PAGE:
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To provide veterinarians with updated radiographic descriptions of select radiolucent foreign material in a simulated gastrointestinal environment.


368 veterinarian respondents from the US.


An online survey was administered between June 18, 2023, and July 2, 2023, through a private veterinarian-based social media group. Representative commonly ingested foreign bodies were radiographed surrounded by air and water to simulate being within the gastrointestinal tract. Two examiners evaluated and qualified the opacity of the objects for each environment.


The private social media group had a total of 3,900 members including veterinarians from all disciplines. A total of 362 small animal veterinarians (9.3% of the group) responded to the study reporting a total of 123 foreign objects that were not causing mechanical obstruction at the time of initial presentation. Sixty-eight foreign bodies were reported greater than or equal to 5 times and grouped as balls (n = 4), food (9), fabric (14), wood (3), soft plastic (14), hard plastic (18), or other (6). Most (98.5% [67/68]) objects were easily identifiable in air. In water, 23.5% (16/68) of the objects were obscured, and 39.7% (27/68) had inversion of the major opacity when compared to the opacity in air.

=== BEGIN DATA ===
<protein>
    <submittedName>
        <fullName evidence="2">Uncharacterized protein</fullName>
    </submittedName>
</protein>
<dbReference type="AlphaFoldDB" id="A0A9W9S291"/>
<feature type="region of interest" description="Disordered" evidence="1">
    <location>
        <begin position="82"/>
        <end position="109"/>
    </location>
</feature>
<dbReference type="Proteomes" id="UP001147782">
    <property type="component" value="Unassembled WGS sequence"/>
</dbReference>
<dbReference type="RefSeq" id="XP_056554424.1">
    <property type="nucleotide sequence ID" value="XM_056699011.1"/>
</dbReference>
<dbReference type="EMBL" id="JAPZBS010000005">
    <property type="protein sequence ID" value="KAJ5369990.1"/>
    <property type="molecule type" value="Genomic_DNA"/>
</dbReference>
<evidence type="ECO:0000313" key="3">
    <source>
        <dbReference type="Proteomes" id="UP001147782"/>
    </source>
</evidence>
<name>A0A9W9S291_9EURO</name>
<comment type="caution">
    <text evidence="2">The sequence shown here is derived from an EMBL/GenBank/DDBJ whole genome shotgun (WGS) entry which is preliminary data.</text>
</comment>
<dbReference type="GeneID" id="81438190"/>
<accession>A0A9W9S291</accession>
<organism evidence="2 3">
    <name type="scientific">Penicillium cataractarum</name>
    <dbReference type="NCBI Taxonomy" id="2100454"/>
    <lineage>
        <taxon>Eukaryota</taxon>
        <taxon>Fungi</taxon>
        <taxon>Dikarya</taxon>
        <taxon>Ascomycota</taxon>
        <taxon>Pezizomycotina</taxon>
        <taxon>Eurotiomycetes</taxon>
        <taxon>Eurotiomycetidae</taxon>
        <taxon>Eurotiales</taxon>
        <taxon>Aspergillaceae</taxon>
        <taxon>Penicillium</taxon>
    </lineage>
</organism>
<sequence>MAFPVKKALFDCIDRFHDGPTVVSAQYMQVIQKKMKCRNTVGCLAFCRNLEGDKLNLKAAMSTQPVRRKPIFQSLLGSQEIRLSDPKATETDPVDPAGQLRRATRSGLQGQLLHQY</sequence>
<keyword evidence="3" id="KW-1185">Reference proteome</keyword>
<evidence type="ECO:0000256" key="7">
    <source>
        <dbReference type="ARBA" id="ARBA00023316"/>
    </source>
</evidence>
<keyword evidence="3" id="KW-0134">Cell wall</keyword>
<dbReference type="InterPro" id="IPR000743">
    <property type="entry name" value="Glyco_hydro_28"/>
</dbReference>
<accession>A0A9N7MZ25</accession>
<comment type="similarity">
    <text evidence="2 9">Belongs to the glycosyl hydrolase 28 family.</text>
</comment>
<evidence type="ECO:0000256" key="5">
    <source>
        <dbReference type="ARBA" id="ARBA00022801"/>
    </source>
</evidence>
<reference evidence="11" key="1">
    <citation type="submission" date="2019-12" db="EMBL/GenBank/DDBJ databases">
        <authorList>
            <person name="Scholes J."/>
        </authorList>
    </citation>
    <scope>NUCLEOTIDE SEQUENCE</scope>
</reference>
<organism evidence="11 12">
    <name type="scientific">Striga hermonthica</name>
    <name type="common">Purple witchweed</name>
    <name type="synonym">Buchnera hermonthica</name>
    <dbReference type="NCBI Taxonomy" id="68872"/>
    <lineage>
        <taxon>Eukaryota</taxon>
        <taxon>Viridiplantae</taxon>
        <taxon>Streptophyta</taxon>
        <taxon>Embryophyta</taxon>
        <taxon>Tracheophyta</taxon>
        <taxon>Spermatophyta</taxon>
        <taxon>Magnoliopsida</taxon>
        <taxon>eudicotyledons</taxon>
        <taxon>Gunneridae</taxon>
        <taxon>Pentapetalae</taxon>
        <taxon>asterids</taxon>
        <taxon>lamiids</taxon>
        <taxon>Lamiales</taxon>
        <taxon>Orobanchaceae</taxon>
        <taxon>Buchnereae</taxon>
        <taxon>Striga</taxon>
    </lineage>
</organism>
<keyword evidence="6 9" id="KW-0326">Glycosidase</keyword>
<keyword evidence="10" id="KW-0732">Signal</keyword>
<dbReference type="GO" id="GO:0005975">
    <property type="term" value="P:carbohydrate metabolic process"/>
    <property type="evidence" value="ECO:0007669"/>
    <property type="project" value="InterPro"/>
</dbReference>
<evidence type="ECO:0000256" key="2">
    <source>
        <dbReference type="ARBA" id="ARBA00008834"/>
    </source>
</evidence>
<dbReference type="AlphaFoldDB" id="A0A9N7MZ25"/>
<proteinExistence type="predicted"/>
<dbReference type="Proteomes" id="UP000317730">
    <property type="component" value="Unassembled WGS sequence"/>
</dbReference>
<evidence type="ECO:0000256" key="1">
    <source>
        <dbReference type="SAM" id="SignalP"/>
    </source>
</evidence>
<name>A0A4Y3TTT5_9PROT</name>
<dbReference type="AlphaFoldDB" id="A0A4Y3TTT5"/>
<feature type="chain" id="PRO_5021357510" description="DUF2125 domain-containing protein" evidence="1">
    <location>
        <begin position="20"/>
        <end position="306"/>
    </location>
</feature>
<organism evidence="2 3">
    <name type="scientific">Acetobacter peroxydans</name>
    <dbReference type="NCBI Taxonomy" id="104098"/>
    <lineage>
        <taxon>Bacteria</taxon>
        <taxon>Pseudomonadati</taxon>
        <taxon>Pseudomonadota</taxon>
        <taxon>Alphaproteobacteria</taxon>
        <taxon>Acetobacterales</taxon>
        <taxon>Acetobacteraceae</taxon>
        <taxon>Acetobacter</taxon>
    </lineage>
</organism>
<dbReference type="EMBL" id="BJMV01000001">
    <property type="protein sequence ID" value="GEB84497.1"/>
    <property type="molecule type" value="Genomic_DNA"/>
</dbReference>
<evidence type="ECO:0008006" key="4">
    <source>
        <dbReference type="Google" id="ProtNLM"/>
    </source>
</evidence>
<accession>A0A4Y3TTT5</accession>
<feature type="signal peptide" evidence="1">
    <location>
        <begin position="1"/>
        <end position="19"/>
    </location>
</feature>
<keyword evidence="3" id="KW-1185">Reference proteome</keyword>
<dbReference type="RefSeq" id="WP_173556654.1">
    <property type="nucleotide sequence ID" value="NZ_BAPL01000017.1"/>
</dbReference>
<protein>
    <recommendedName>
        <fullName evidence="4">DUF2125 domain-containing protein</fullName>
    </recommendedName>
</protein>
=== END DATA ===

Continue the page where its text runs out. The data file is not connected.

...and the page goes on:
The opacity of some ingested radiolucent material can invert relative to air or fluid, which may reflect substantial differences in detection following repositioning. When known dietary indiscretion occurs, radiographing a sample of the material in air and water will improve the accuracy of assessment.

Open access
in American Journal of Veterinary Research


In collaboration with the American College of Veterinary Radiology

Open access
in Journal of the American Veterinary Medical Association